For instance, in the late 1990s, the SEC initiated a series of Section 17(b) Internet “sweeps,” the first in October 1998 and the next in February 1999. These coordinated anti-touting roundups, led then by the SEC’s Office of Internet Enforcement consisted of more than 25 separate enforcement actions against more than 50 individuals and companies, garnering tremendous publicity at the time, and virtually eliminated the unlawful online promotion practice entirely, while simultaneously stunting the growth of unlawful online securities offerings as well.
What makes Section 17(b) such a powerful statutory weapon is that Section 17(b) is a strict liability statute. Strict liability exists when a defendant is liable for committing an action regardless of what their intent or mental state was when committing the action. This means that a Section 17(b) violation does not require a finding of fault (such as negligence or tortious intent). The SEC need only prove that the ICO promotion occurred without the proper disclosure and that the defendant was responsible for the act of the publication.
In other words, even though Seagal (or apparently, his lawyers) likely never even heard of Section 17(b), Seagal could still violate 17(b) nonetheless.
The Khaled and Mayweather SEC Enforcement Actions
On November 29, 2018, the SEC enforcement staff charged DJ Khaled and Floyd Mayweather with violations of Section 17(b). Specifically, the SEC alleged that Mayweather failed to disclose promotional payments from three ICO issuers, including $100,000 from Centra Tech, Inc.
With respect to Khaled, the SEC alleged that Khaled failed to disclose a $50,000 payment from Centra Tech, which he touted on his social media accounts as a “Game changer.”
Meanwhile, Mayweather’s promotions included a message to his Twitter followers that Centra’s ICO “starts in a few hours. Get yours before they sell out, I got mine…”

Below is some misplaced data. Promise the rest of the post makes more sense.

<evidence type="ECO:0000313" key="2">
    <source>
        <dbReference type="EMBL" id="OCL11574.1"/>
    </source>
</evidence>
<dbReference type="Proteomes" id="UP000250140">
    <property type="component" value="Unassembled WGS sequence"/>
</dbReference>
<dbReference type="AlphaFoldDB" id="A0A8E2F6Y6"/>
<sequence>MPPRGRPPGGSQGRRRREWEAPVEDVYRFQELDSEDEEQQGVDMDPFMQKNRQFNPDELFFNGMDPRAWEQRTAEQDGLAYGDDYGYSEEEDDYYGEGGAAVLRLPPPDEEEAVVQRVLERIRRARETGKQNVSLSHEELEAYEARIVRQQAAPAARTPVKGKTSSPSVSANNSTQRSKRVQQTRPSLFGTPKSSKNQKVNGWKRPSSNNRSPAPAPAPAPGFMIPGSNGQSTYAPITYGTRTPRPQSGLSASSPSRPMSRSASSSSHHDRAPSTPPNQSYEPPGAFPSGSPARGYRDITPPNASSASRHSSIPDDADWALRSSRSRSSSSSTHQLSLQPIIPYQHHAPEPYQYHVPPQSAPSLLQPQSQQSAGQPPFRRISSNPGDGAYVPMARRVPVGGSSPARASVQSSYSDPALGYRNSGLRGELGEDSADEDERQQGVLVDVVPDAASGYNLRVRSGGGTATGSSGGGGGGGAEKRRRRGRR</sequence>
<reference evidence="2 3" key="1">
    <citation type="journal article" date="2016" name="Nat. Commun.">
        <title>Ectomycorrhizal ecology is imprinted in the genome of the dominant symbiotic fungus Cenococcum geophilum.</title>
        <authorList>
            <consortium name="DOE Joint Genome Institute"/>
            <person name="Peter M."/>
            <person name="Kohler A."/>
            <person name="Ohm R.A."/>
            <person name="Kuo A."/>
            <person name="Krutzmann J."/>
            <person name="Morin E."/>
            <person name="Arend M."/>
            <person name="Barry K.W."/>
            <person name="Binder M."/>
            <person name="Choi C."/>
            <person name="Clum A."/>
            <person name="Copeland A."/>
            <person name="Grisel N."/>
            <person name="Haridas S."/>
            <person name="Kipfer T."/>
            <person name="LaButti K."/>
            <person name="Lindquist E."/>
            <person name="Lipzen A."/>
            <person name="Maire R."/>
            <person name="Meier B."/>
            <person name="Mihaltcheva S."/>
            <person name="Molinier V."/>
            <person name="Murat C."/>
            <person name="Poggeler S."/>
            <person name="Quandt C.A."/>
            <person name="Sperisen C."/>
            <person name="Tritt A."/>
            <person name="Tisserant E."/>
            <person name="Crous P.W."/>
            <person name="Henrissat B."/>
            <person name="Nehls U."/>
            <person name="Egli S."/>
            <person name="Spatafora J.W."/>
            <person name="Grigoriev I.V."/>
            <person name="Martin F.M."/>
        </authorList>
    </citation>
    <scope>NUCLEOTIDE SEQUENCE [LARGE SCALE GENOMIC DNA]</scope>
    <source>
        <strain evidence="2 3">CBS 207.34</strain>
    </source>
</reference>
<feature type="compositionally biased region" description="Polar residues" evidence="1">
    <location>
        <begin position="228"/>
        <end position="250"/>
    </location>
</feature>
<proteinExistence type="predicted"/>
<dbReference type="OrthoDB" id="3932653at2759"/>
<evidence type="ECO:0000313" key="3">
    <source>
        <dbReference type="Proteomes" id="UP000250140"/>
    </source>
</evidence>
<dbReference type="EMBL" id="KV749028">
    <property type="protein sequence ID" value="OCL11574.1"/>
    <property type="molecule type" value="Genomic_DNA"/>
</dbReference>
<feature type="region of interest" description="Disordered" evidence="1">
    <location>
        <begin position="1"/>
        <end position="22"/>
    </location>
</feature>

A post on Mayweather’s Instagram account also predicted he would make a large amount of money on another ICO and a post to Twitter said: “You can call me Floyd Crypto Mayweather from now on.” The SEC order found that Mayweather failed to disclose that he was paid $200,000 to promote the other two ICOs.
Without admitting or denying the findings: 1) Mayweather agreed to pay $300,000 in disgorgement, a $300,000 penalty, and $14,775 in prejudgment interest; and 2) Khaled agreed to pay $50,000 in disgorgement, a $100,000 penalty, and $2,725 in prejudgment interest. In addition, Mayweather agreed not to promote any securities, digital or otherwise, for three years, and Khaled agreed to a similar ban for two years (more on these bans/bars below in Takeaway #2).
The Seagal Enforcement Action
On February 27, 2020, the SEC filed its third crypto-related 17(b) case, settling charges against famed action star Steven Seagal for failing to disclose payments he received for promoting an investment in an ICO conducted by Bitcoiin2Gen (B2G).
The SEC’s order found that Seagal failed to disclose he was promised $250,000 in cash and $750,000 worth of B2G tokens in exchange for his promotions, which included posts on his public social media accounts and a press release titled “Zen Master Steven Seagal Has Become the Brand Ambassador of Bitcoiin2Gen.” According to the SEC, a Bitcoiin2Gen press release also included a quotation from Seagal stating that he endorsed the ICO “wholeheartedly . . . excited about the management, and especially about the secure blockchain, underlying mining technology and safeguards.”
Specifically, within days of the bitcoiin press release, Seagal’s Twitter account, which had about 107,000 followers, began posting messages about the company and its imminent ICO. “Don’t miss out,” a Feb. 28, 2018, message on the Twitter account said, which was echoed the following day with “the same tout” on Seagal’s Facebook account, according to the SEC. The Facebook account had about 6.7 million followers.
Bitcoiin2Gen claimed that bitcoiin was a “superior or more advanced version” of the original bitcoin, however, after bitcoiin soared to a price of $0.76 per bitcoiin token in the midst of late 2017 cryptocurrency gold rush, the price crashed to almost zero last year. Specifically, at its peak bitcoiin had a total market value of almost $40 million. Today, the 52 million bitcoiin in circulation appear to be marked for death with a combined worth less than $10,000, according to CoinMarketCap data.
Seagal’s touts came six months after the SEC’s 2017 DAO Report warning that coins sold in ICOs may be securities. The SEC has also advised that, in accordance with Section 17(b), any celebrity or other individual who promotes a virtual token or coin that is a security must disclose the nature, scope, and amount of compensation received in exchange for the promotion.